The secret of lousy service and how to fix it (part 2)
Last week I promised the answers to why lousy service occurs and how to fix it. If you didn’t read part one, stop now and go here.
The answer revolves around four words you already know: positive attitude and personal pride.
Let’s start with a little background …
Here are the reasons or feelings that negatively affect your attitude, and reduce or eliminate the power of your ability to serve at a superior level:
- My boss is a jerk.
- I hate my job.
- I hate my coworkers.
- I’m too good for this.
- They don’t pay me enough.
- They don’t understand me.
- The benefits suck.
- I have my resume in five other places.
- I can’t wait to get out of here.
ANSWER ONE: There’s a two-word secret to service response: positive attitude.
- Positive attitude, defined as the way you dedicated yourself to the way you think, is the beginning point of service.
- Positive attitude is not what happens to you. It’s what you do and how you respond to what happens to you. That is the essence of service.
- Positive attitude must be the first part of any training program, or the rest of training will fall on deaf ears — or worse, existing negative attitudes.
ANSWER TWO: There’s a two-word secret to the service process: personal pride.
- It’s not how you feel about the customer; it’s not how do you feel about the circumstance. It’s all about how you feel about yourself. Your personal pride.
- Personal pride should give you the incentive to be at your best, respond at your best and serve at your best at all times.
- You’re not doing this for other people; you’re doing it for yourself. Once you understand that, great service not only becomes easy, it actually becomes fun.
Here are a few guidelines to make personal pride more easily understood
- Personal pride must be more powerful than feelings about boss or company.
- Personal pride must be more powerful than pay.
- Personal pride must be more powerful than the existing job.
Reality: If positive attitude and personal pride are present, then service, even great service, is possible. And vice versa.
Major point of understanding: It’s not a job, it’s an opportunity. And your attitude, combined with your personal pride, will determine your short-term and long-term fate.
Yes, I realize there may be extenuating, outside circumstances that affect attitude, pride and even performance. There are too many possible issues to deal with in this short piece, but I do want to acknowledge it’s not always work related.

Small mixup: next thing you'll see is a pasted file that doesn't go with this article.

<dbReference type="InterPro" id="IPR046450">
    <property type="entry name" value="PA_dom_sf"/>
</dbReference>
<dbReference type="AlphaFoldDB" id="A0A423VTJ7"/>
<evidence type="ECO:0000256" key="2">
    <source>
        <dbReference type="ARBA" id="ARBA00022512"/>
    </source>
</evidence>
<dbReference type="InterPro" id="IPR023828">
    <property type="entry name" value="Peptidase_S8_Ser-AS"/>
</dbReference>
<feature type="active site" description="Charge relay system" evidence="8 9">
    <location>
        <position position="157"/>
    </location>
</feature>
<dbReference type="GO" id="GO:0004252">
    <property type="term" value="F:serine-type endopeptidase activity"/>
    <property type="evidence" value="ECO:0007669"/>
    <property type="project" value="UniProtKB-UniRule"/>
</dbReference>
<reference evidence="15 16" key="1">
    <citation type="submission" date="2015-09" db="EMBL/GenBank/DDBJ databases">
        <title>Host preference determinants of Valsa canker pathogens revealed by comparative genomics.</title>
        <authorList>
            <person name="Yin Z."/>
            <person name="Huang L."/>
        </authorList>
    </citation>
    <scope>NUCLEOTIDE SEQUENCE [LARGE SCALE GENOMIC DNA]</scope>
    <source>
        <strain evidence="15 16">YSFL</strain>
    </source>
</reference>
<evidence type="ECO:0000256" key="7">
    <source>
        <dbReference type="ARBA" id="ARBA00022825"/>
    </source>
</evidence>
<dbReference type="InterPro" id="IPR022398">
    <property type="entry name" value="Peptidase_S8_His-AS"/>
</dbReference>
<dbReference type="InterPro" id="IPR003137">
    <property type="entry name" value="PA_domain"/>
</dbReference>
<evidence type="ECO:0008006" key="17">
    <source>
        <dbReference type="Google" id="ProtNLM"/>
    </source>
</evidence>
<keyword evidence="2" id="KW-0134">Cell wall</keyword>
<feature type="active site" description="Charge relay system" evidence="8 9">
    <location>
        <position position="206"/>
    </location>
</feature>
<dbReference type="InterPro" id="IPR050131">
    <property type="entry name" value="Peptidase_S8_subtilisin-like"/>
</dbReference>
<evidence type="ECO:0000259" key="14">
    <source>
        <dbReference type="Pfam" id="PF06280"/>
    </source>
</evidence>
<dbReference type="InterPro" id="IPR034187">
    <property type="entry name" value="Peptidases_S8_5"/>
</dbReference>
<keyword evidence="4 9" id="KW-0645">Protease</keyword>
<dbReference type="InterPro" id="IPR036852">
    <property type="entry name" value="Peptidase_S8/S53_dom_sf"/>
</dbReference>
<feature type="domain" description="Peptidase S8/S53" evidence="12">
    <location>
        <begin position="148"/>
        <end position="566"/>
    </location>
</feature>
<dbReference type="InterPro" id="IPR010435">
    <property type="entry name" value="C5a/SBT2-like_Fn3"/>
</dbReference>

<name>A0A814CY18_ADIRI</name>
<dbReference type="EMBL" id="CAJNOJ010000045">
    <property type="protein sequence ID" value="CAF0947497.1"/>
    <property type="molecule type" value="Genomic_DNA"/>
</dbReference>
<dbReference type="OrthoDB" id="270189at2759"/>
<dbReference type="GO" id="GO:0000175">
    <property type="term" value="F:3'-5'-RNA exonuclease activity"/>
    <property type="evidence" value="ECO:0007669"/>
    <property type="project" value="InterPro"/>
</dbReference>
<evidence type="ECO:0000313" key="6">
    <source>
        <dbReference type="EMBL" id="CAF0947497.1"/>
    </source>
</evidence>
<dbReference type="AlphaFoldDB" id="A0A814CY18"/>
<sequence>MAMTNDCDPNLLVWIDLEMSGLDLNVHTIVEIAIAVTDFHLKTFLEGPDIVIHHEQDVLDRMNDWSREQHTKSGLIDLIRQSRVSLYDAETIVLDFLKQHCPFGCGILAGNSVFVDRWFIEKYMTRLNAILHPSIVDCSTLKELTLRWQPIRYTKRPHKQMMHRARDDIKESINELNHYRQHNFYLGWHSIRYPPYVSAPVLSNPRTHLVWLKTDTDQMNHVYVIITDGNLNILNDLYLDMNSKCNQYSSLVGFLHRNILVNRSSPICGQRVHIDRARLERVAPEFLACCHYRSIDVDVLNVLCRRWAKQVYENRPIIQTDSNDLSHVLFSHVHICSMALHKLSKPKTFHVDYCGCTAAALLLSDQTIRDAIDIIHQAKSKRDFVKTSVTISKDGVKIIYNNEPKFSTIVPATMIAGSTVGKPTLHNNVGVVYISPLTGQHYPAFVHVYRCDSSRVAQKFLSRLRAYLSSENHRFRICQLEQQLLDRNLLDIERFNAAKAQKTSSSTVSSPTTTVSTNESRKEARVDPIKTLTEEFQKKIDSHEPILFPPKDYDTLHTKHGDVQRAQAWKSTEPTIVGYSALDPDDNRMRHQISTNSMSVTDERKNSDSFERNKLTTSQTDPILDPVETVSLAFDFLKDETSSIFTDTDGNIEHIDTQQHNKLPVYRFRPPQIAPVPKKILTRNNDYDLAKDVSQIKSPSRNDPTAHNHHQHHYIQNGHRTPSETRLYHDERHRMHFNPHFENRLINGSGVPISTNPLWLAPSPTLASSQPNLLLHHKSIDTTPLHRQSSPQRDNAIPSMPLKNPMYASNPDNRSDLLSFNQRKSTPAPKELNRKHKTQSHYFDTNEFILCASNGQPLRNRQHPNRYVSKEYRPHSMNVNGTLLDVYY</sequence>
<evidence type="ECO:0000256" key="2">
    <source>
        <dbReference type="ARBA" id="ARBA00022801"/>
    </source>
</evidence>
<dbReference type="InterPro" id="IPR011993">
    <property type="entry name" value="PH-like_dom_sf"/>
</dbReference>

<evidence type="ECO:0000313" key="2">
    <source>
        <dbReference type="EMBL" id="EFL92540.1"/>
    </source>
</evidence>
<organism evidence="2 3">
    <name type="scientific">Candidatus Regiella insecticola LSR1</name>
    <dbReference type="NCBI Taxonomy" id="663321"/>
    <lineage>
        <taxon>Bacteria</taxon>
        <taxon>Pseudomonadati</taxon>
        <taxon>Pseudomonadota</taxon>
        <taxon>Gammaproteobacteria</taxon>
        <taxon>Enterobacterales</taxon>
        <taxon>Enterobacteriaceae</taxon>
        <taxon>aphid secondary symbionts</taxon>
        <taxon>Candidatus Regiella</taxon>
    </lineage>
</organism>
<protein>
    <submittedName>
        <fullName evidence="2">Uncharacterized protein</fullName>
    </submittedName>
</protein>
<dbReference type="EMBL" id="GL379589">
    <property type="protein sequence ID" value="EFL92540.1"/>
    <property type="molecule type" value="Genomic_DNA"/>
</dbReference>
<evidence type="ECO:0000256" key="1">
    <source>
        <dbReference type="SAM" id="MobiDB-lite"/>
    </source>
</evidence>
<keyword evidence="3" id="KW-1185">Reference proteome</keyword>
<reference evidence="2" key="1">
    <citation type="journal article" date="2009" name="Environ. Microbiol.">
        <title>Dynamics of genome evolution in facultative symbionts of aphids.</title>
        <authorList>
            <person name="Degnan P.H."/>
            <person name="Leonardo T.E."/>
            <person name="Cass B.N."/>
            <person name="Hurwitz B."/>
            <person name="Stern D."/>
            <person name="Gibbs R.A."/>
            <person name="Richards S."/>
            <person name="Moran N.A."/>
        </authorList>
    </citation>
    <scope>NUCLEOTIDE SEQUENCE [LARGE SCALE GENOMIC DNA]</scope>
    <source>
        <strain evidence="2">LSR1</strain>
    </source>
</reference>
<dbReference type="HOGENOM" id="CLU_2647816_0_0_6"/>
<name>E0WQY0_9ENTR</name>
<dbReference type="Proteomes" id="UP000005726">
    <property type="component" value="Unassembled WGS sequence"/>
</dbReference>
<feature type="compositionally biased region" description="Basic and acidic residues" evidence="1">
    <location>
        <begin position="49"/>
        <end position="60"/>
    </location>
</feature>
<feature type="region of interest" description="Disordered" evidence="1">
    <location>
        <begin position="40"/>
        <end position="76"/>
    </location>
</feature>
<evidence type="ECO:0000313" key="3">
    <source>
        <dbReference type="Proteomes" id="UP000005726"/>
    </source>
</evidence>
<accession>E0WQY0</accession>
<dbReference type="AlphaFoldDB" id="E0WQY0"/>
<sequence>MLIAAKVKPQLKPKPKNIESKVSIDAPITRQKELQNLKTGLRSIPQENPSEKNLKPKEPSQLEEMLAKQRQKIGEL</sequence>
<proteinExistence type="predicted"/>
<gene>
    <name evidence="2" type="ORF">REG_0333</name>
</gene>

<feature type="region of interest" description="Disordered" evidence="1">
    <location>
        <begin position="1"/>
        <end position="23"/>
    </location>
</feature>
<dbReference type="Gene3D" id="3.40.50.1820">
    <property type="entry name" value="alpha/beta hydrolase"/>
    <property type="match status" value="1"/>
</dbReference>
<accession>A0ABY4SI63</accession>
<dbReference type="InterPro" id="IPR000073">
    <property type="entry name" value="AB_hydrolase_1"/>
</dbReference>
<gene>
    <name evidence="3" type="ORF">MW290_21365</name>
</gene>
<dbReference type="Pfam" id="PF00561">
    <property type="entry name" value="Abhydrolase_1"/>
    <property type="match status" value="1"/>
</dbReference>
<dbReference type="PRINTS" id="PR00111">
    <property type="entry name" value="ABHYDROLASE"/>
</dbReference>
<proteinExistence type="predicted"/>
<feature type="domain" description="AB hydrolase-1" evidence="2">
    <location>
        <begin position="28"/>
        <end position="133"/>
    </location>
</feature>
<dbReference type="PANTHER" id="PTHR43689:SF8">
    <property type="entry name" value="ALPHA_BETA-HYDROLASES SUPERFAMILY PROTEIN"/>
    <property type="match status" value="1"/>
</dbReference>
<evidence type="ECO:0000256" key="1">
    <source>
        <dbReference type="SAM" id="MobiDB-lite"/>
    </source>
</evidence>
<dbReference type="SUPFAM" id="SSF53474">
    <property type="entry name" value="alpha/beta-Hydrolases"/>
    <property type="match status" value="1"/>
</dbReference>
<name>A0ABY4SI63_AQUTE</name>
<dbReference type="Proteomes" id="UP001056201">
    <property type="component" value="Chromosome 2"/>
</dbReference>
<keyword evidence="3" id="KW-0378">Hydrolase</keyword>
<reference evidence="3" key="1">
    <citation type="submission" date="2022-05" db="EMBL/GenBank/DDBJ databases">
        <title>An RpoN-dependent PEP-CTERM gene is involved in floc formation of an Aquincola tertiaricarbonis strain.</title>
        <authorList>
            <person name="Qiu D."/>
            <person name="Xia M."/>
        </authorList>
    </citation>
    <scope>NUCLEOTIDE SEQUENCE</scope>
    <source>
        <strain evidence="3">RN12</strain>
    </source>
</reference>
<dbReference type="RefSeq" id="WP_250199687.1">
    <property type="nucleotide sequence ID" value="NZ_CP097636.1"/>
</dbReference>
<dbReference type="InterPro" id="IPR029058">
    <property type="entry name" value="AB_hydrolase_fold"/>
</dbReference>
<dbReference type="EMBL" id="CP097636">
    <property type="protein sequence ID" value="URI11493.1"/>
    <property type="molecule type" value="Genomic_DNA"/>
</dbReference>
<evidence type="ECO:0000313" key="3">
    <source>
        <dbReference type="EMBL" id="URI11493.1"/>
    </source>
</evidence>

Key point of understanding: It’s likely that most people reading this will not be in the same job five years from today. But between now and then, the thoughts you have, the personal pride you build and display and your level of performance will dictate the quality of job, or advancement, you’re likely to secure.
Why would you risk lousy performance at your present job, thinking you’re going to get a better job based on résumé or desire? It doesn’t make sense. And it’s a fantasy with an unhappy ending.
Key point of understanding: Once you understand that you’re serving for yourself, once you understand that your attitude will determine your communication excellence, and once you understand your personal pride will dictate your actions, then, at once, you see your possibilities and have the ability to better improve your performance.
Don’t be mad at the world, don’t be mad at your customers, don’t be mad at your boss, don’t be mad at your coworkers: Be happy about yourself.
Note well: If you’re the boss or you’re in HR or you’re the trainer, stop training a bunch a crap about your company and how to fill out the silly papers, stop telling me all about how great the company is, how you have a great reputation and that I should be happy to work here. That’s a bunch of baloney! You can email me that.
Start your training sessions like this: Here are two things most people don’t know about themselves and their success.
HR reality: Train me about me: my attitude, my personal pride, my happiness, my opportunity. Information I can use now and later, information that applies to ME.
Bigger HR reality: Most employees disdain training — they just want a paycheck.
Biggest HR reality: The more you help employees succeed, the more they will set the standard you’re hoping for. They will have a better attitude and serve with pride because you helped them.
That’s not just a challenge, HR — that’s YOUR opportunity.